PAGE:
where tjn are the coefficients to be determined for the n-th order Bessel functions.
By applying Dirichlet boundary conditions at the surface of each defect, the magnetic field in region 2 becomes,
where Jn(x) is the n-th order Bessel function with Jn(k2jRj) = 0. αjn and βjn are coefficients of the excited higher order modes, is the wave vector in the j-th cylindrical defect, Rj is the radius of the j-th cylinder, rj is relative radial coordinate in the j-th cylinder, θj is relative angular coordinate in the j-th cylinder, as mentioned in Ref. 19. We note that the original expression of the magnetic field in each defect is wrongly assumed in Ref. 19 from the two missing terms that typify the additional modes in the defects. However, if Jn(k2jRj) ≠ 0, the two additional terms should not be included so that at each circular boundary rj = Rj, the magnetic field takes the constant value H1.
With Eq. (9), the electric field inside each defect could be obtained as follows by recalling Eq. (1),
where is the azimuthal unit vector for the j-th cylindrical defect.
By using the Maxwell–Faraday equation,
and after some meticulous calculations, we could obtain the transmission coefficient as20,
where S = a × h is the entire area of region 1 and region 2, is the total area of region 2, which consists of N cylinders.
For the system of MIZIM
For matched impedance zero-index materials (MIZIM), , Eq. (12) changes into the following formula,
which has been derived in Ref. 19 (the Eq. (8) therein). From the Eq. (13), we see that to achieve total transmission (), J1(k2jRj) must be equal to zero. Therefore, we should select n = 1 in Eq. (9), the magnetic field in region 2 is then written as,
It is not only a function of rj but also a function of θj, αj1 and βj1 are coefficients to be determined. Eq. (14) is the unique solution for total transmission with J1(k2jRj) = 0. According to Eq. (14), we note that the magnetic field inside each defect consists of not only monopole modes, but also additional dipole modes.
To solve the coefficients of dipole modes, we suggest an approximate system, i.e., a dielectric cylinder embedded in MIZIM as the background. As the waveguide system supports TM0 mode, which resembles a plane wave, we suppose the incident wave is a plane wave along x-direction. The magnetic field in MIZIM could be expressed as31,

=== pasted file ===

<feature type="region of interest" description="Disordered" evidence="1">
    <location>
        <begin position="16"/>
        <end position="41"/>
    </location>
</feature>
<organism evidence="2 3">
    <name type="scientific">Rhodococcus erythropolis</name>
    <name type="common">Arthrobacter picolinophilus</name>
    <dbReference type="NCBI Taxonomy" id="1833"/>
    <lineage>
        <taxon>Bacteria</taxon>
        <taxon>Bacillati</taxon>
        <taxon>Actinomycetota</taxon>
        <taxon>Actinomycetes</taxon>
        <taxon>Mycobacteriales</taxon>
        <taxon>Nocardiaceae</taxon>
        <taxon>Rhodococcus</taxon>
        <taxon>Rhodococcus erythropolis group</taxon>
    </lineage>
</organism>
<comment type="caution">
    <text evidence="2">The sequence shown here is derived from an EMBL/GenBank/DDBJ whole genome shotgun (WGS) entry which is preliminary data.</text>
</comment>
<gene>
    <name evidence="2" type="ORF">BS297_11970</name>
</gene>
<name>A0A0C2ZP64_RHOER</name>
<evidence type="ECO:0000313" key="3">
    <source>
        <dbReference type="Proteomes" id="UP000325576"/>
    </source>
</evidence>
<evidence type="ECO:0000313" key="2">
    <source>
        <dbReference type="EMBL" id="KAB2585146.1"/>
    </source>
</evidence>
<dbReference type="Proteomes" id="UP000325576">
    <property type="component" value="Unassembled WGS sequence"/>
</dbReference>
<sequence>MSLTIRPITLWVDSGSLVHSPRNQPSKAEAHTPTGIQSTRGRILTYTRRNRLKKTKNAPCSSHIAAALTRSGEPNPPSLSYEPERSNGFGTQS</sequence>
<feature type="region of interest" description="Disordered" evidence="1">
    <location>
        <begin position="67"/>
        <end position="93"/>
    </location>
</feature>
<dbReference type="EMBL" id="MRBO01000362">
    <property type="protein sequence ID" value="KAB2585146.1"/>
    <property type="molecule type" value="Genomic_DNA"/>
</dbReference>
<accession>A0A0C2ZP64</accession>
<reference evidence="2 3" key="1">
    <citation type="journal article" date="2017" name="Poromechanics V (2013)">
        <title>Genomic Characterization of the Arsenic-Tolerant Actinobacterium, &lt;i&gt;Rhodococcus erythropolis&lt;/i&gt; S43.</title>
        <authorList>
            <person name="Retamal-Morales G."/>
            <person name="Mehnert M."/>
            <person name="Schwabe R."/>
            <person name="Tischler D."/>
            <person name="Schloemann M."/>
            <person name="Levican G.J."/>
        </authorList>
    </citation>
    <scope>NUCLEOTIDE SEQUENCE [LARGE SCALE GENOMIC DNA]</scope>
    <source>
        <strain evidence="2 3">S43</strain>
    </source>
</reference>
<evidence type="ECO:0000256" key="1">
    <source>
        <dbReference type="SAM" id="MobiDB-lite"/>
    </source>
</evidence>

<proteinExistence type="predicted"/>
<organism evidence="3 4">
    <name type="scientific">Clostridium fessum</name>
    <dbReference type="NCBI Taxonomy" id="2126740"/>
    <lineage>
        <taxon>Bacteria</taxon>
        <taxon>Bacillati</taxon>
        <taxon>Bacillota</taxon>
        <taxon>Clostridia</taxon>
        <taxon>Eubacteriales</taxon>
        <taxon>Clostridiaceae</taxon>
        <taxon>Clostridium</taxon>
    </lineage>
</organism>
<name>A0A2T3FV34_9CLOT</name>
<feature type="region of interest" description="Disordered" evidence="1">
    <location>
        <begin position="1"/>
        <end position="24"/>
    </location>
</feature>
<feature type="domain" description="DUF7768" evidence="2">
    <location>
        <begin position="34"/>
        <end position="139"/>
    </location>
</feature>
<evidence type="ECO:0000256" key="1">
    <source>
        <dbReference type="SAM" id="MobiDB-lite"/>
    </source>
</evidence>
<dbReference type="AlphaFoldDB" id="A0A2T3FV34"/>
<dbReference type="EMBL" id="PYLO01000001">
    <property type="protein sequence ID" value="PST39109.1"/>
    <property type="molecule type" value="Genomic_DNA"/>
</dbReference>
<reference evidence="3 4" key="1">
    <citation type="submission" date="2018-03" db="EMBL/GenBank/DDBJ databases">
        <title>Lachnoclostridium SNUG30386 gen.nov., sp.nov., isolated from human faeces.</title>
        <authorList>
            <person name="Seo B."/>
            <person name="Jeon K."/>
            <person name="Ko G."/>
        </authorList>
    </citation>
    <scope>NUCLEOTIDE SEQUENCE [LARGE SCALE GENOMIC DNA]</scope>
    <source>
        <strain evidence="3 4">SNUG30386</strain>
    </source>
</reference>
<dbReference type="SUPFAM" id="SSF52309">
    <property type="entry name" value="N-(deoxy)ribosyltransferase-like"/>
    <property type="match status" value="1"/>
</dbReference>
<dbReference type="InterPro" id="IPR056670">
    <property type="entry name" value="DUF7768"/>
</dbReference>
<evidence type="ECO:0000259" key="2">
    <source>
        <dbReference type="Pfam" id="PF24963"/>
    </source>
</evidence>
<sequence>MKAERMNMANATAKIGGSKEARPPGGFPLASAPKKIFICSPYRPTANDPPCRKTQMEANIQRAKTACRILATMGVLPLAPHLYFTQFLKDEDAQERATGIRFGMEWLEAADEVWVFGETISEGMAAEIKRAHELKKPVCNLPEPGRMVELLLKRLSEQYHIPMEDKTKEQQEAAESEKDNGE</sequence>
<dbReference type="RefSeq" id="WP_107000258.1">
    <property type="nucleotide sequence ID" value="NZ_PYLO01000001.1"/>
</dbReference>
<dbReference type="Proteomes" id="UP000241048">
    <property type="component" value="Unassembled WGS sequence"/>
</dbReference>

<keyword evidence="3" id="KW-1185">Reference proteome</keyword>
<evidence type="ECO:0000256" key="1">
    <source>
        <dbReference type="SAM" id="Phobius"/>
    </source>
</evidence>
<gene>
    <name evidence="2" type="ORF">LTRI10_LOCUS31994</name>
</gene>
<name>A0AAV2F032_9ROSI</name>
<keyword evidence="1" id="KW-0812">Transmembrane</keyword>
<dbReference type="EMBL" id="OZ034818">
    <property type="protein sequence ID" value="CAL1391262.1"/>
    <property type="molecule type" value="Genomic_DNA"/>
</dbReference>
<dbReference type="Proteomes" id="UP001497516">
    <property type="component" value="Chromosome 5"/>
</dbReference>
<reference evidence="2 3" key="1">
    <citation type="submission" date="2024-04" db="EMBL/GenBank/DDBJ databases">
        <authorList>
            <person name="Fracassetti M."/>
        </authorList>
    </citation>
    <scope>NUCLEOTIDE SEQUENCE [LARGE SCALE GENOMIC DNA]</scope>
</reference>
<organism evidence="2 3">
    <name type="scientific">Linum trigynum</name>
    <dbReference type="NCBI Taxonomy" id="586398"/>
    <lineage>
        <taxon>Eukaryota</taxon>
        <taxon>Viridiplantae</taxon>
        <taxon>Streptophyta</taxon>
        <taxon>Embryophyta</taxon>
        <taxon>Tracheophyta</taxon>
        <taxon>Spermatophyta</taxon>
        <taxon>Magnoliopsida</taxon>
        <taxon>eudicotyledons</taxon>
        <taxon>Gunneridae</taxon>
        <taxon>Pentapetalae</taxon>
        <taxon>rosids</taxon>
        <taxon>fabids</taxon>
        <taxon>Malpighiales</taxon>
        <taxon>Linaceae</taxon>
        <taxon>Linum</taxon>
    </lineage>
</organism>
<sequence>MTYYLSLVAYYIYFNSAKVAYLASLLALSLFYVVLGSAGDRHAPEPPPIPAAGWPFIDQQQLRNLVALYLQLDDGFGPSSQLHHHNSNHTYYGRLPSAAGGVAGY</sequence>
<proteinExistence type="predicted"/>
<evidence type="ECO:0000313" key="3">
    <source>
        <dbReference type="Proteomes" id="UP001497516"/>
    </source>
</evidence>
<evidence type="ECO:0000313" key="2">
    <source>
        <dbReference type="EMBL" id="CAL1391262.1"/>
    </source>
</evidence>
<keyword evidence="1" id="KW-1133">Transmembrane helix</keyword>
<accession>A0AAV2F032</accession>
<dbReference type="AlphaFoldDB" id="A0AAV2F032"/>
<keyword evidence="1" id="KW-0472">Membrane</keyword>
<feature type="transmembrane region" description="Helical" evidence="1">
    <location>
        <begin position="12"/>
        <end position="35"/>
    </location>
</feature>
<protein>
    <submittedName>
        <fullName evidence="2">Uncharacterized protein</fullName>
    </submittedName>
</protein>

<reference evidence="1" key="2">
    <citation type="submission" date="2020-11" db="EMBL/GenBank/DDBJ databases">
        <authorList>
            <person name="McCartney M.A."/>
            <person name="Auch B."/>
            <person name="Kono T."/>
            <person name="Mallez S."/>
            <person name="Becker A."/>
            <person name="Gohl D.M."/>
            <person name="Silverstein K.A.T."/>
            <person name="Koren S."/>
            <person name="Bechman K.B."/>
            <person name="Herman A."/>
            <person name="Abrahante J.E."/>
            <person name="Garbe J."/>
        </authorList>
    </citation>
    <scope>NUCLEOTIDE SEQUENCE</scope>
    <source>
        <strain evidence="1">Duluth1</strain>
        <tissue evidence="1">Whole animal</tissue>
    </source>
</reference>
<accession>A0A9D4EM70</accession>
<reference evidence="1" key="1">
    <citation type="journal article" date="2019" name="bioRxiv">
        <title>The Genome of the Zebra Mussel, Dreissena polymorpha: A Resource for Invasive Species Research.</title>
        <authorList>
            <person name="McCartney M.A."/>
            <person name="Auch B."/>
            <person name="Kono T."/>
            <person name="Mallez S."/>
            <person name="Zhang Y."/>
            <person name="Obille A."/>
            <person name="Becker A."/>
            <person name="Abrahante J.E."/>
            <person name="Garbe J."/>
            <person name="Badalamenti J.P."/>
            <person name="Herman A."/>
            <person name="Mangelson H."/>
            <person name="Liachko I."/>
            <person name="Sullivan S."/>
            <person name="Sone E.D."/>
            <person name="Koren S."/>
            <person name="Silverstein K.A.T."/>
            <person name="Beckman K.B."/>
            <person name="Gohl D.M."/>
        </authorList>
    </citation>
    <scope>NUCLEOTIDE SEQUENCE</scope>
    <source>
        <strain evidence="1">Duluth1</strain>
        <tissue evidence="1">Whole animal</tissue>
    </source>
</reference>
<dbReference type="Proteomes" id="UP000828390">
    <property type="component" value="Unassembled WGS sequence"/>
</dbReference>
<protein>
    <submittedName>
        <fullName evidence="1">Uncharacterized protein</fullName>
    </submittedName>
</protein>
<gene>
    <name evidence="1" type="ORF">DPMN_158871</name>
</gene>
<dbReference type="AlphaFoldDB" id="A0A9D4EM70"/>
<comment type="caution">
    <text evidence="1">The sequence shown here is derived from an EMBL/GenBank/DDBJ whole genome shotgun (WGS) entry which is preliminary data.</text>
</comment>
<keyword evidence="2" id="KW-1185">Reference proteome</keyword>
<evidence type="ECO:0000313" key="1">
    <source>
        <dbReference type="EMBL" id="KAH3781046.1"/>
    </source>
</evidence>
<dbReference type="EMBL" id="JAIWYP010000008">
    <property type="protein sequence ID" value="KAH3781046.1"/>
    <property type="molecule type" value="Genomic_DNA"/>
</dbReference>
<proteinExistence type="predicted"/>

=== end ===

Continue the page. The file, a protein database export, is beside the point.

where Hn(x) is the n-th order Hankel function of the first kind, H1 takes the same value of the constant magnetic field in the MIZIM area, gn is the scattering coefficients, is the wave vector in MIZIM. When total transmission occurs, the scattering coefficients should be very tinny, that is gn ≈ 0.
The magnetic field in the dielectric cylinder could be written as,
At the boundary of the cylinder r = R1, we should have,
We can easily obtain the coefficient of each mode,
By combining Eq. (16) and (18) with Eq. (9), we could obtain the relationship between t1n and α1n as follows,
For MIZIM, as Eq. (14) only has two terms (n = 0 and n = 1). We could therefore obtain that,
α0 is the coefficient of the monopole mode and α11 is the coefficient of the dipole mode. Due to the symmetry in y-direction, the degenerate state of dipole mode inside the defect (Jn(k2jrj)sin(nθj) in Eq. (9)) could not be excited out, the coefficient of the degenerate state (βjn) should be zero.
We plot the relationship between the parameter |α11|/|α0| and different frequencies for three types of MIZIM (with ε1 = μ1 = 10−3, 10−4and 10−5) from Eq. (21) and (22), as shown in Fig. 2. We also plot the related numerical result from the waveguide structure (the simulation results in the following sections are all from COMSOL). We find that dipole mode is much more dominative than monopole mode at the resonance frequency that J1(k21R1) = 0. While for the frequencies slightly away from the resonance frequency, dipole mode becomes very weak or diminishes. When ε1 = μ1 tends to zero gradually, the coefficient of dipole mode will decrease accordingly and the resonance peak becomes narrower. The resonance frequencies from the numerical results have tiny shifts due to the effect of PEC boundaries of the waveguide. When ε1 = μ1 tends to zero gradually, they will get closer to the analytic resonance frequency.